Planting and Growing Tips - Florida West Coast
- Make a Plan: Tallest mature plants to the north with shortest to the south, so tall plants don’t shade the shortest plants. The plot needs to be in full sun and well drained.
- Add Organic Material: Use decomposed horse manure, compost, mulch, etc. to add nutrients to the soil.
- Plant Plants and/or Seeds: Place them far enough apart so when they mature, they will not crowd out other plants.
- Carefully Place Seeds: Note and follow depth recommended on seed packets.
- Carefully Place Plants: Plant them the same depth as they as they were in containers, except for tomatoes and peppers that should be planted up to the first set of true leaves. They will grow more roots and the stem will be more stable.
- When Transplanting: Dig hole. If soil is dry add water. Push plant gently out of container. Put the root ball in the hole at the level that it was in the container, put soil around the plant, and pat down gently. Water gently.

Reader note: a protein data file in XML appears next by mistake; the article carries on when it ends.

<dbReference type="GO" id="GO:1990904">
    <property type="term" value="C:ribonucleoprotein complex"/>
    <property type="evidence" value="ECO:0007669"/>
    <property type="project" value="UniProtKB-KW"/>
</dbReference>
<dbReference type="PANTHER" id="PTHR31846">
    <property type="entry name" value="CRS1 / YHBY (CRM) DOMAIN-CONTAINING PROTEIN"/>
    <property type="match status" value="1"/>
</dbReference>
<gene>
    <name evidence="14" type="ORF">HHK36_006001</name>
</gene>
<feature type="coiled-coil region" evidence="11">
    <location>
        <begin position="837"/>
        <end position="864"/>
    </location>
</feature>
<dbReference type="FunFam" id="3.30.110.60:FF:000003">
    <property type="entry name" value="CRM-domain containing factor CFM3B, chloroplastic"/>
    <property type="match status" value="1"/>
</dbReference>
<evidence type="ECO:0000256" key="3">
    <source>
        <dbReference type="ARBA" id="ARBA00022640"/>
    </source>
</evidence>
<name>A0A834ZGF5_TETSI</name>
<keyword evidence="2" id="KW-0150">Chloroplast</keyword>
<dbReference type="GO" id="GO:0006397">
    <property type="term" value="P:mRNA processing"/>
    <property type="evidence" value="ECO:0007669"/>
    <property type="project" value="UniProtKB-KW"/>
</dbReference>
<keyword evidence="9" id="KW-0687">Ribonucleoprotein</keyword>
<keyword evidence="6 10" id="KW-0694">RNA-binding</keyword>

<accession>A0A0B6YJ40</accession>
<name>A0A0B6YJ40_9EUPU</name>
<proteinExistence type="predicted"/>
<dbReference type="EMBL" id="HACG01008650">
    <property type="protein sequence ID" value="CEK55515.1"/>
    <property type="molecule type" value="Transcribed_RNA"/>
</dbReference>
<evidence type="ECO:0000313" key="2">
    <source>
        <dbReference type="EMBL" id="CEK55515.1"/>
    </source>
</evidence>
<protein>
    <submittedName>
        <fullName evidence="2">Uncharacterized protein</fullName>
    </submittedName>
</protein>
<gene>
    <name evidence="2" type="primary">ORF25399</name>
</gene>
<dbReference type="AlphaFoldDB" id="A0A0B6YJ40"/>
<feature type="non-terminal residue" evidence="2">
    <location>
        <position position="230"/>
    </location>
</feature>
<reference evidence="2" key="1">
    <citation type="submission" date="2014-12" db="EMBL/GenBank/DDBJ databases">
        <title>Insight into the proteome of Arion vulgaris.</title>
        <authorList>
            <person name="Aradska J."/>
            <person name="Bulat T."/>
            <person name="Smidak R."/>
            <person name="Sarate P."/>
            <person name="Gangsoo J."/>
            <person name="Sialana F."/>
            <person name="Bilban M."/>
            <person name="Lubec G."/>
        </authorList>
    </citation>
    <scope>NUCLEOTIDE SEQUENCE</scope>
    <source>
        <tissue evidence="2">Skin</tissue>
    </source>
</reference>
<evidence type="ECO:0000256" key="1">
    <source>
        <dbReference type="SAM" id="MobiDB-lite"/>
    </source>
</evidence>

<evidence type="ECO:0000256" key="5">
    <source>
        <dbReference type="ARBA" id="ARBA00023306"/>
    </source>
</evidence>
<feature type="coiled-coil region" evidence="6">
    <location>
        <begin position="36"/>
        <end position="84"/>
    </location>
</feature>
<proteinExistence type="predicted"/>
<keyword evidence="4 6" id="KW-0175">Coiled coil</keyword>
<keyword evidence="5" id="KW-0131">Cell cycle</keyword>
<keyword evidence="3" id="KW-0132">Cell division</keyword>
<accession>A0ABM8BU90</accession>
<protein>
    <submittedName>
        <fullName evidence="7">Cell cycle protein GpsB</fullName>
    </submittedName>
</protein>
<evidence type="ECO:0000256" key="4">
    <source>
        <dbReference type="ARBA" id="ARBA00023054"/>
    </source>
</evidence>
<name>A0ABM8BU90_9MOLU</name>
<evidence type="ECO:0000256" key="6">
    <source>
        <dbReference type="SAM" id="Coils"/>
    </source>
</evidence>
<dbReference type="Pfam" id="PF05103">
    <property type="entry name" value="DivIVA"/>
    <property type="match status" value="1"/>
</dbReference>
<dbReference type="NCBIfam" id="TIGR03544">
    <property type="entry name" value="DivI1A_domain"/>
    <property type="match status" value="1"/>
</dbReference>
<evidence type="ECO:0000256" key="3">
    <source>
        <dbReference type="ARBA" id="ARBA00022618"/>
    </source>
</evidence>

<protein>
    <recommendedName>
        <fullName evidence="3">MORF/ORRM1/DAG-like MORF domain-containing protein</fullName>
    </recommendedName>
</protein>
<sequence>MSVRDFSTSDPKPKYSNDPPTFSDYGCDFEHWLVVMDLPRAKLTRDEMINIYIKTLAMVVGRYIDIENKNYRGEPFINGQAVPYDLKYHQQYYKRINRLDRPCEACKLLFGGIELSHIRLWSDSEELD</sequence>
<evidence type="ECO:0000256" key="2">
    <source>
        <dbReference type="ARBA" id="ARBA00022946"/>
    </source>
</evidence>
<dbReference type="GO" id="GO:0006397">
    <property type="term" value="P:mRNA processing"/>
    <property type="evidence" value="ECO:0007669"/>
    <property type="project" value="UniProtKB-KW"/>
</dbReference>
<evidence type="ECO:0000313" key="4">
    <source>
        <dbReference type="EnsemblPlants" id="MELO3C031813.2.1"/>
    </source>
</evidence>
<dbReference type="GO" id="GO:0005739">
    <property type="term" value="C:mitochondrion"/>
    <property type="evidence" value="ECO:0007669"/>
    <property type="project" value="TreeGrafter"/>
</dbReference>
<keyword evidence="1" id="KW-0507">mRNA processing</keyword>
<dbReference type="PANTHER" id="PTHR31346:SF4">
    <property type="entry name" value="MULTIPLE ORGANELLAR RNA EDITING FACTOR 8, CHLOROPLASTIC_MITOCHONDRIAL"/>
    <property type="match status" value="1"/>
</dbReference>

- Interplant Radishes: Place seeds every 6 to 12 inches with seed crops to mark the row. They come up quickly and are ready to eat before most other plants are grown.
- Water Gently: Using a very light mist or sprinkle, taking care to be gentle with newly planted seeds and plants. Vegetables need ½ to 1 inch of water per week.
Plant at the right time of year!
Winter Cold Crops
Spring/Fall Warm Crops:
*Vine plants that need a lot of room as they mature.
As tomatoes and peppers grow: Stake them with sticks/stakes and pinch out suckers (small leaf that forms at the “Y” of the stem). Tie plant with soft cloth strip using a figure “8” between the stem and stake. Tie with a bow so you can move the tie up as the plant grows taller.
To Combat Garden Pests:
- Insects – Diatomaceous Earth (food grade) du
- Caterpillars – on vining crops – Bacillus Thuringiensis (BT)
- Powdery Mildew, Blight, Blackspot – 1 Tbsp. each of baking soda and oil (horticultural, such as Neem) or use vegetable oil with a bit of insecticidal soap added per gallon of water. Spray both sides of the leaves thoroughly at first sign of disease.